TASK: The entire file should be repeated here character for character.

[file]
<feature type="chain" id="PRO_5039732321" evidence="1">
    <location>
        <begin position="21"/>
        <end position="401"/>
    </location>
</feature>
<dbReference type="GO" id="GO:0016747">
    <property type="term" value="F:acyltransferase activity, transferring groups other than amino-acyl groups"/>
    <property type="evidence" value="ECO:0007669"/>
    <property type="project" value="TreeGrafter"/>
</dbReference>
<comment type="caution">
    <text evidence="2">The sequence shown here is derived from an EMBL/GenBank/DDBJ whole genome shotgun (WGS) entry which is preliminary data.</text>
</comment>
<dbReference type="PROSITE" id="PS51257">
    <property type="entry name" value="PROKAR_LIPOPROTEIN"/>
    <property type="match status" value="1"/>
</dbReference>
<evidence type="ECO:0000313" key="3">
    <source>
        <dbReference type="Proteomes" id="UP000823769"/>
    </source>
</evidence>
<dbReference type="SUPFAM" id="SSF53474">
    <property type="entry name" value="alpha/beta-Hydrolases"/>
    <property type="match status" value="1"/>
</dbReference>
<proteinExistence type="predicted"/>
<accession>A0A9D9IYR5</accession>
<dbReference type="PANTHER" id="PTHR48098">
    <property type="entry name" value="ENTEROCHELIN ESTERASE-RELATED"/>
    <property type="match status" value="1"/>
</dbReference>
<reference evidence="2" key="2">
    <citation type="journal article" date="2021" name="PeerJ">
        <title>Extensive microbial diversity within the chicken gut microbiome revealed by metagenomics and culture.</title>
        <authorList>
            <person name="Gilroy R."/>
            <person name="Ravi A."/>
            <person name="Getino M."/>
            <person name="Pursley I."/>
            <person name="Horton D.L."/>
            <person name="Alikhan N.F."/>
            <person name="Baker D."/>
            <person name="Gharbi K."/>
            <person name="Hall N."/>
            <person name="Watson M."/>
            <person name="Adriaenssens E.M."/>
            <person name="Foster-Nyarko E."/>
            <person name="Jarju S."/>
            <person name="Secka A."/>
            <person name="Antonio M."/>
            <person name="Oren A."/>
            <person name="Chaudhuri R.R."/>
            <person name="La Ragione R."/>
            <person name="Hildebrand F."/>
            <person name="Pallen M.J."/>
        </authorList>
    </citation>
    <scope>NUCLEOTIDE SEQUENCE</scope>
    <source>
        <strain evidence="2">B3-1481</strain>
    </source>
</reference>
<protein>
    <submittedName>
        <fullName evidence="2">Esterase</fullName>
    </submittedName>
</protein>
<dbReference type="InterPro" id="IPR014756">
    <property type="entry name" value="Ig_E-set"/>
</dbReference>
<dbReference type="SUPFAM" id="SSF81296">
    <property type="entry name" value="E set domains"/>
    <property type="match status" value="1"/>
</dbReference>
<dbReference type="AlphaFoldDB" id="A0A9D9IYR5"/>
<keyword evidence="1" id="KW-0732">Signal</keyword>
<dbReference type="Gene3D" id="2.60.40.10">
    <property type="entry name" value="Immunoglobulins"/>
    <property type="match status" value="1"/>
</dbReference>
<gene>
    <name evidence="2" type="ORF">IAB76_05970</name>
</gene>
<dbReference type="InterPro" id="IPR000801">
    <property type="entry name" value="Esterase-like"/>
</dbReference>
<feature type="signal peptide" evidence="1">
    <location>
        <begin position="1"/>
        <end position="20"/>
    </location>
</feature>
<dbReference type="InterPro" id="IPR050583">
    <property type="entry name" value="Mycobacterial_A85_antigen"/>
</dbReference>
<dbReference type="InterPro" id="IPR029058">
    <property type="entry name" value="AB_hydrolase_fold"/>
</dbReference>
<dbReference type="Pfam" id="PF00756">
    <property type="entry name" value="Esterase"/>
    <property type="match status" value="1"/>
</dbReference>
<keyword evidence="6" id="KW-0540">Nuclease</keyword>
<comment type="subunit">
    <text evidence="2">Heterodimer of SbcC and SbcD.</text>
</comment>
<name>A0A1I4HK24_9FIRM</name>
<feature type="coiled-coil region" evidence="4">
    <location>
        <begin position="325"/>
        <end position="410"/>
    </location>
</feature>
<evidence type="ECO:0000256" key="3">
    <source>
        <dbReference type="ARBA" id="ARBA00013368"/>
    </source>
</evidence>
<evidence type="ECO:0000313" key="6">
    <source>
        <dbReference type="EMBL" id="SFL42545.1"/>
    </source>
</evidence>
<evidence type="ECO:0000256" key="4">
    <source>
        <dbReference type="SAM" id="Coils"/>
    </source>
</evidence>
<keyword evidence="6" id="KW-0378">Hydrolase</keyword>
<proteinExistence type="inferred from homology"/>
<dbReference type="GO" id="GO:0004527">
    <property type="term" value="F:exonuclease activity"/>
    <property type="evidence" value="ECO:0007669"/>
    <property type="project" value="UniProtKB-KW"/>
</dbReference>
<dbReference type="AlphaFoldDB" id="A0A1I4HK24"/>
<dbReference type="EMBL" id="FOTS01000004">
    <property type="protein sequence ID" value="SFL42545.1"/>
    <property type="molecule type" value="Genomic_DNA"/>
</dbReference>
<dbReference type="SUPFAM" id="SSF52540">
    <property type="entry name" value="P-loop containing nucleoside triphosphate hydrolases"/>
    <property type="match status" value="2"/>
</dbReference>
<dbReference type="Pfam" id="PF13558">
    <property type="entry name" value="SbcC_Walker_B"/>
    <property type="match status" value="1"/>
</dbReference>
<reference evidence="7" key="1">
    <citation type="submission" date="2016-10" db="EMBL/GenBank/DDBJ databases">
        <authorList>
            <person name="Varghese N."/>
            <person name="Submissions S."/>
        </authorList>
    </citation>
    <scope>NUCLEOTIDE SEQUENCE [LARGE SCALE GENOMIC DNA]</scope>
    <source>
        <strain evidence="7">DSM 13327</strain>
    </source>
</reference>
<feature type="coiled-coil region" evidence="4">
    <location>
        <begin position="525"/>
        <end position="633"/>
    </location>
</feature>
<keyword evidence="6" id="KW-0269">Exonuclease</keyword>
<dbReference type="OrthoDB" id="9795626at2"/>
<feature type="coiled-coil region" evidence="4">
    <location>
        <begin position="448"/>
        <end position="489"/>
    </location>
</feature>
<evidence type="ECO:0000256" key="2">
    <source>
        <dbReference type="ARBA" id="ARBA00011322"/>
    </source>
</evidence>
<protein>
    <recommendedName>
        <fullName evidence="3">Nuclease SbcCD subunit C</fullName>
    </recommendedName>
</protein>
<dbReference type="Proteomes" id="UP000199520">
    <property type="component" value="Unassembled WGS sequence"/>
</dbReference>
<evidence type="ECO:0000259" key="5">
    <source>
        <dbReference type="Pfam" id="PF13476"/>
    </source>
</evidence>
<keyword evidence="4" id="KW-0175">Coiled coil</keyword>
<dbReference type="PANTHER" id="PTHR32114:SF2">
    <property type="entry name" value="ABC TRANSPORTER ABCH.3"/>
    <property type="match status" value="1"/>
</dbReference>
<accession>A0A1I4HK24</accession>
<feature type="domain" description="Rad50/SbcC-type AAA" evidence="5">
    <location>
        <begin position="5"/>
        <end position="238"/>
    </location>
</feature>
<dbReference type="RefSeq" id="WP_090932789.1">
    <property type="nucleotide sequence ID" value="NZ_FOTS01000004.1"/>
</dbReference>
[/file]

<feature type="chain" id="PRO_5039732321" evidence="1">
    <location>
        <begin position="21"/>
        <end position="401"/>
    </location>
</feature>
<dbReference type="GO" id="GO:0016747">
    <property type="term" value="F:acyltransferase activity, transferring groups other than amino-acyl groups"/>
    <property type="evidence" value="ECO:0007669"/>
    <property type="project" value="TreeGrafter"/>
</dbReference>
<comment type="caution">
    <text evidence="2">The sequence shown here is derived from an EMBL/GenBank/DDBJ whole genome shotgun (WGS) entry which is preliminary data.</text>
</comment>
<dbReference type="PROSITE" id="PS51257">
    <property type="entry name" value="PROKAR_LIPOPROTEIN"/>
    <property type="match status" value="1"/>
</dbReference>
<evidence type="ECO:0000313" key="3">
    <source>
        <dbReference type="Proteomes" id="UP000823769"/>
    </source>
</evidence>
<dbReference type="SUPFAM" id="SSF53474">
    <property type="entry name" value="alpha/beta-Hydrolases"/>
    <property type="match status" value="1"/>
</dbReference>
<proteinExistence type="predicted"/>
<accession>A0A9D9IYR5</accession>
<dbReference type="PANTHER" id="PTHR48098">
    <property type="entry name" value="ENTEROCHELIN ESTERASE-RELATED"/>
    <property type="match status" value="1"/>
</dbReference>
<reference evidence="2" key="2">
    <citation type="journal article" date="2021" name="PeerJ">
        <title>Extensive microbial diversity within the chicken gut microbiome revealed by metagenomics and culture.</title>
        <authorList>
            <person name="Gilroy R."/>
            <person name="Ravi A."/>
            <person name="Getino M."/>
            <person name="Pursley I."/>
            <person name="Horton D.L."/>
            <person name="Alikhan N.F."/>
            <person name="Baker D."/>
            <person name="Gharbi K."/>
            <person name="Hall N."/>
            <person name="Watson M."/>
            <person name="Adriaenssens E.M."/>
            <person name="Foster-Nyarko E."/>
            <person name="Jarju S."/>
            <person name="Secka A."/>
            <person name="Antonio M."/>
            <person name="Oren A."/>
            <person name="Chaudhuri R.R."/>
            <person name="La Ragione R."/>
            <person name="Hildebrand F."/>
            <person name="Pallen M.J."/>
        </authorList>
    </citation>
    <scope>NUCLEOTIDE SEQUENCE</scope>
    <source>
        <strain evidence="2">B3-1481</strain>
    </source>
</reference>
<protein>
    <submittedName>
        <fullName evidence="2">Esterase</fullName>
    </submittedName>
</protein>
<dbReference type="InterPro" id="IPR014756">
    <property type="entry name" value="Ig_E-set"/>
</dbReference>
<dbReference type="SUPFAM" id="SSF81296">
    <property type="entry name" value="E set domains"/>
    <property type="match status" value="1"/>
</dbReference>
<dbReference type="AlphaFoldDB" id="A0A9D9IYR5"/>
<keyword evidence="1" id="KW-0732">Signal</keyword>
<dbReference type="Gene3D" id="2.60.40.10">
    <property type="entry name" value="Immunoglobulins"/>
    <property type="match status" value="1"/>
</dbReference>
<gene>
    <name evidence="2" type="ORF">IAB76_05970</name>
</gene>
<dbReference type="InterPro" id="IPR000801">
    <property type="entry name" value="Esterase-like"/>
</dbReference>
<feature type="signal peptide" evidence="1">
    <location>
        <begin position="1"/>
        <end position="20"/>
    </location>
</feature>
<dbReference type="InterPro" id="IPR050583">
    <property type="entry name" value="Mycobacterial_A85_antigen"/>
</dbReference>
<dbReference type="InterPro" id="IPR029058">
    <property type="entry name" value="AB_hydrolase_fold"/>
</dbReference>
<dbReference type="Pfam" id="PF00756">
    <property type="entry name" value="Esterase"/>
    <property type="match status" value="1"/>
</dbReference>
<keyword evidence="6" id="KW-0540">Nuclease</keyword>
<comment type="subunit">
    <text evidence="2">Heterodimer of SbcC and SbcD.</text>
</comment>
<name>A0A1I4HK24_9FIRM</name>
<feature type="coiled-coil region" evidence="4">
    <location>
        <begin position="325"/>
        <end position="410"/>
    </location>
</feature>
<evidence type="ECO:0000256" key="3">
    <source>
        <dbReference type="ARBA" id="ARBA00013368"/>
    </source>
</evidence>
<evidence type="ECO:0000313" key="6">
    <source>
        <dbReference type="EMBL" id="SFL42545.1"/>
    </source>
</evidence>
<evidence type="ECO:0000256" key="4">
    <source>
        <dbReference type="SAM" id="Coils"/>
    </source>
</evidence>
<keyword evidence="6" id="KW-0378">Hydrolase</keyword>
<proteinExistence type="inferred from homology"/>
<dbReference type="GO" id="GO:0004527">
    <property type="term" value="F:exonuclease activity"/>
    <property type="evidence" value="ECO:0007669"/>
    <property type="project" value="UniProtKB-KW"/>
</dbReference>
<dbReference type="AlphaFoldDB" id="A0A1I4HK24"/>
<dbReference type="EMBL" id="FOTS01000004">
    <property type="protein sequence ID" value="SFL42545.1"/>
    <property type="molecule type" value="Genomic_DNA"/>
</dbReference>
<dbReference type="SUPFAM" id="SSF52540">
    <property type="entry name" value="P-loop containing nucleoside triphosphate hydrolases"/>
    <property type="match status" value="2"/>
</dbReference>
<dbReference type="Pfam" id="PF13558">
    <property type="entry name" value="SbcC_Walker_B"/>
    <property type="match status" value="1"/>
</dbReference>
<reference evidence="7" key="1">
    <citation type="submission" date="2016-10" db="EMBL/GenBank/DDBJ databases">
        <authorList>
            <person name="Varghese N."/>
            <person name="Submissions S."/>
        </authorList>
    </citation>
    <scope>NUCLEOTIDE SEQUENCE [LARGE SCALE GENOMIC DNA]</scope>
    <source>
        <strain evidence="7">DSM 13327</strain>
    </source>
</reference>
<feature type="coiled-coil region" evidence="4">
    <location>
        <begin position="525"/>
        <end position="633"/>
    </location>
</feature>
<keyword evidence="6" id="KW-0269">Exonuclease</keyword>
<dbReference type="OrthoDB" id="9795626at2"/>
<feature type="coiled-coil region" evidence="4">
    <location>
        <begin position="448"/>
        <end position="489"/>
    </location>
</feature>
<evidence type="ECO:0000256" key="2">
    <source>
        <dbReference type="ARBA" id="ARBA00011322"/>
    </source>
</evidence>
<protein>
    <recommendedName>
        <fullName evidence="3">Nuclease SbcCD subunit C</fullName>
    </recommendedName>
</protein>
<dbReference type="Proteomes" id="UP000199520">
    <property type="component" value="Unassembled WGS sequence"/>
</dbReference>
<evidence type="ECO:0000259" key="5">
    <source>
        <dbReference type="Pfam" id="PF13476"/>
    </source>
</evidence>
<keyword evidence="4" id="KW-0175">Coiled coil</keyword>
<dbReference type="PANTHER" id="PTHR32114:SF2">
    <property type="entry name" value="ABC TRANSPORTER ABCH.3"/>
    <property type="match status" value="1"/>
</dbReference>
<accession>A0A1I4HK24</accession>
<feature type="domain" description="Rad50/SbcC-type AAA" evidence="5">
    <location>
        <begin position="5"/>
        <end position="238"/>
    </location>
</feature>
<dbReference type="RefSeq" id="WP_090932789.1">
    <property type="nucleotide sequence ID" value="NZ_FOTS01000004.1"/>
</dbReference>